There was a GIF posted this week in some different places that brought some really interesting reactions.
Amongst these was how many women are disconnected from their yoni, and how so many women don’t see their own beauty.
This is a big part of sexual healing, and as part of this there are practices I share with women I work with on healing journeys.
As introduce the practices I share some of what causes this disconnect.
As I started writing this so much more came up than I had connected before.
The link to the GIF is at the end of the piece.
There are so many things that disconnect women from their sexuality, from their bodies, from their yoni’s and from their pleasure.
I’ve also included one of the practices I share.
Here’s my understanding of what happens.
When we’re small, all children spend a lot of time with their hands in their pants. It’s comforting, it feels good. And we’re told don’t do that, don’t touch, it’s dirty, it’s nasty, you’re going to go blind, it’s going to fall off and all sorts of other crazy things.
So the disconnect begins.
It actually begins before that, and I’ll come back to that.
Then there are the words we’re taught for our genitals, which often have nothing to do with the rest of our bodies. My nose is always my nose. My genitals are different.
Puberty arrives and there are still so many women who get very little or no education for this. There is embarrassment and shame around this for so many young women.
It’s not spoken about openly, it’s not celebrated with any kind of ritual for the majority of young women. And it’s sanitized in a way that’s not realistic. The adverts for period products don’t have much to do with reality.
And the disconnect deepens.
Sexuality arrives in a way that brings confusion and chaos.
The sex education we’re given is firstly fear based, how not to get pregnant, how not to get STI’s. There is no education for pleasure. There’s no context for pleasure.
Then society creates this incredible paradox of using female sexuality to sell everything. It’s everywhere, not only for products but in movies, music, so much that’s targeted at young women.
The paradox is the judgement and lakes of expressing that sexuality, and the double standard linked with it. As a man if I have so much sex I’m a stud, and as woman if you do the same, you’re a slut.
Then there’s the expectation of pleasure.
The way its been created, and modelled by the porn industry, which has become the model of sexuality that so much of our world accepts, is that as a man I have to give you pleasure, I have to make you come. It’s about pressure and performance. When someone is responsible for your pleasure then it’s not yours and it’s not about you, it happens because I make it happen, because it’s both been taken away, and given away. It’s also about a lack of education, which goes so deep.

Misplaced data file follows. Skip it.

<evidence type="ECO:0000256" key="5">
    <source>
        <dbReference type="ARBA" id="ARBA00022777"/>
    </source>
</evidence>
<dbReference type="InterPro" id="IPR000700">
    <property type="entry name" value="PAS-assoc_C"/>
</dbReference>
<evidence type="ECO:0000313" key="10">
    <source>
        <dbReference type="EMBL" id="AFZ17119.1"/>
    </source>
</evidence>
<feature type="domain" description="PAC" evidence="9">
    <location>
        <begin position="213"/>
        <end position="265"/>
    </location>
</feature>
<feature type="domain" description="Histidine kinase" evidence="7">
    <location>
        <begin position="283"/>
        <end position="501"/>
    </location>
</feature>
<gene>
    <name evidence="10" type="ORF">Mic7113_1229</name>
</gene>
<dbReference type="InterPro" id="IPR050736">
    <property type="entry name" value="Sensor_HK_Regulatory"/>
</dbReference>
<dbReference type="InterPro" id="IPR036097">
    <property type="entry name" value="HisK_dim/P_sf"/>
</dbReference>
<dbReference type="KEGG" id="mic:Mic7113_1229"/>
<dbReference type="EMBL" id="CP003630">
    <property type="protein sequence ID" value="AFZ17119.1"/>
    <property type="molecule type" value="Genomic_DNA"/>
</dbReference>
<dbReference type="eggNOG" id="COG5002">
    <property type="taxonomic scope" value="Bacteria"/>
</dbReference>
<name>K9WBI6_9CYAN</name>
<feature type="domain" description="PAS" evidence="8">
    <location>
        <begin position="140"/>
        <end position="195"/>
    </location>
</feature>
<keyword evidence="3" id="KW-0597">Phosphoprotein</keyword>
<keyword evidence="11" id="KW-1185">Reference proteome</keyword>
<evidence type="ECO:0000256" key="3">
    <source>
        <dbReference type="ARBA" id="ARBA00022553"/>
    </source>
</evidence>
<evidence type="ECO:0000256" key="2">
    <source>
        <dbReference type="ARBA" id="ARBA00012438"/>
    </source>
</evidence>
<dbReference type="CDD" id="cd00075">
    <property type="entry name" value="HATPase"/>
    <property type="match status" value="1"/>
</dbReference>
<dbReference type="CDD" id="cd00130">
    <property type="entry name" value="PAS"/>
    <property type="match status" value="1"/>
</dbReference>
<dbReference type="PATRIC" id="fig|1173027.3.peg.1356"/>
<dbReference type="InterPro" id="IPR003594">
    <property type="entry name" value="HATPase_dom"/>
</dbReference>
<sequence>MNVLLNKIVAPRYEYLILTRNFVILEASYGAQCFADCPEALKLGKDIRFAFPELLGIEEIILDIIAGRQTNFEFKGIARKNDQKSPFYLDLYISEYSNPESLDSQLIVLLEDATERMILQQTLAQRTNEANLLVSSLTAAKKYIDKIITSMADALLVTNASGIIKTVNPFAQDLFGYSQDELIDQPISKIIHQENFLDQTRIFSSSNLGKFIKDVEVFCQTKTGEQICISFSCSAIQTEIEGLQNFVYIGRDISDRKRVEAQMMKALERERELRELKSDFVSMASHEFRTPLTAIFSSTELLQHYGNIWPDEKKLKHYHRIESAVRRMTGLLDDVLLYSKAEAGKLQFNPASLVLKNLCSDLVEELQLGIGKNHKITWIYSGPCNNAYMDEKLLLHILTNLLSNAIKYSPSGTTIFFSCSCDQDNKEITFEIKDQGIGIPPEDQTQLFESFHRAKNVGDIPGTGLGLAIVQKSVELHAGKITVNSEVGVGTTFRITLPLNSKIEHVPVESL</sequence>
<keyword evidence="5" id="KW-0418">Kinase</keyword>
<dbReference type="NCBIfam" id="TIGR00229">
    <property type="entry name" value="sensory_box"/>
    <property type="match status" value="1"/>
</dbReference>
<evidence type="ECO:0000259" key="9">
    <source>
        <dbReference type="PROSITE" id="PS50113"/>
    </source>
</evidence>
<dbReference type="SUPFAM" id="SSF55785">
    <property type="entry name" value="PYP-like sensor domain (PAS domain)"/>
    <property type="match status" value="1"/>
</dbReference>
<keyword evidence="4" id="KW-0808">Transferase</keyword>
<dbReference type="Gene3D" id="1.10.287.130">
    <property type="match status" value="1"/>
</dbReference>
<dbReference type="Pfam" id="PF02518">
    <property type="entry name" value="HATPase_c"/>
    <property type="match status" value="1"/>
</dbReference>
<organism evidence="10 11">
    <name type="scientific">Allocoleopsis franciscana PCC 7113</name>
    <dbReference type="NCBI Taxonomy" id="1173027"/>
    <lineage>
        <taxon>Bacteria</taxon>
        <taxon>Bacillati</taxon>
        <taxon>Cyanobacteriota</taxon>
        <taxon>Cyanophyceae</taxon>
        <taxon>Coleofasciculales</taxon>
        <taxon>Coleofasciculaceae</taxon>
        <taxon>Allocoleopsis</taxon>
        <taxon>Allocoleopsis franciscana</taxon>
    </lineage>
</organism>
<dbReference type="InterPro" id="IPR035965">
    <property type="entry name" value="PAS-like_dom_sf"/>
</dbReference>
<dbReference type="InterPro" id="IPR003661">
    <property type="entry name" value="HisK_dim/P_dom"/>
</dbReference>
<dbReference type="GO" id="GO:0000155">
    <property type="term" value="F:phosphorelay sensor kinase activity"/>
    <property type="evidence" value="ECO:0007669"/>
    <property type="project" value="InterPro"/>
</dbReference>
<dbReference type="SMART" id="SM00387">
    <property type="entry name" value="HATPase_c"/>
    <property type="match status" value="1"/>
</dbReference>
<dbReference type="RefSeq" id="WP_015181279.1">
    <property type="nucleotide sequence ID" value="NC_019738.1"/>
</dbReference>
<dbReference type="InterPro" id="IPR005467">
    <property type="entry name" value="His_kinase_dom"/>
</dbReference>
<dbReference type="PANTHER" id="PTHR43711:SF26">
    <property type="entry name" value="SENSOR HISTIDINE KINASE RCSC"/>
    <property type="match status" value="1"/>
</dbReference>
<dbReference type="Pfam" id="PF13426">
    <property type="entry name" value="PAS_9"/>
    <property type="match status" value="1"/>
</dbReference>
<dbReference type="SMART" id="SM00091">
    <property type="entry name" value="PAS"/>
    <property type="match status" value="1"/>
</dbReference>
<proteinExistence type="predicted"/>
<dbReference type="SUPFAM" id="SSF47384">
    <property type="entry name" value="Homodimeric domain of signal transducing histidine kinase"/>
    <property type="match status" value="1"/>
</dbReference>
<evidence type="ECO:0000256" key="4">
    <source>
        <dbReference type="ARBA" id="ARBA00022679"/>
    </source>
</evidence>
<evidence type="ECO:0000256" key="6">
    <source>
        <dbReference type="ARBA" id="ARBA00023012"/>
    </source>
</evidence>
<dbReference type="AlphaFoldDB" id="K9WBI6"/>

Because of my work in Conscious Sexuality I see this every day. And at a few workshops and talks I facilitated recently it was affirmed, with sadness.
A woman who has been married for 14 yrs didn’t know if her husband was circumcised or not. On a Self-Pleasuring Workshop most of the participants, men and women were not sure where the clitoris was. And that’s the tip of the iceberg, but it shows what’s happening with sex education.
Then there’s biology.
As a man I get to see my genitals, all of them, as often as I want. Without a mirror that’s really difficult for a woman. If I’m sitting between your legs I get to see everything.
Then there’s the judgement of how your yoni should look, taste, smell.
This again comes from the porn industry, which has created an absolute illusion, fantasy, absurdity that has nothing to do with beautiful reality.
In cahoots with this, although I doubt consciously, is the beauty industry, which have created a range of useless products that distance you from your yoni and its natural functions.
And the disconnect continues.
Then we get to the medical aspect, and their latest trend of yoni surgery to look a certain way to fit in with a very narrow perception that is supported by what the porn and beauty industries have created. It’s sanitizing, disconnecting, judgemental in a way that deepens the disconnect.
The political aspects also have an impact on the disconnect.
As we see at the moment in America with the abortion legislation coming through in some states, it adds to the disconnect.
And let’s not forget about religion. The judgement, the condemnation, the limitation, the repression of female sexuality, and by extension, your yoni, furthers this disconnect.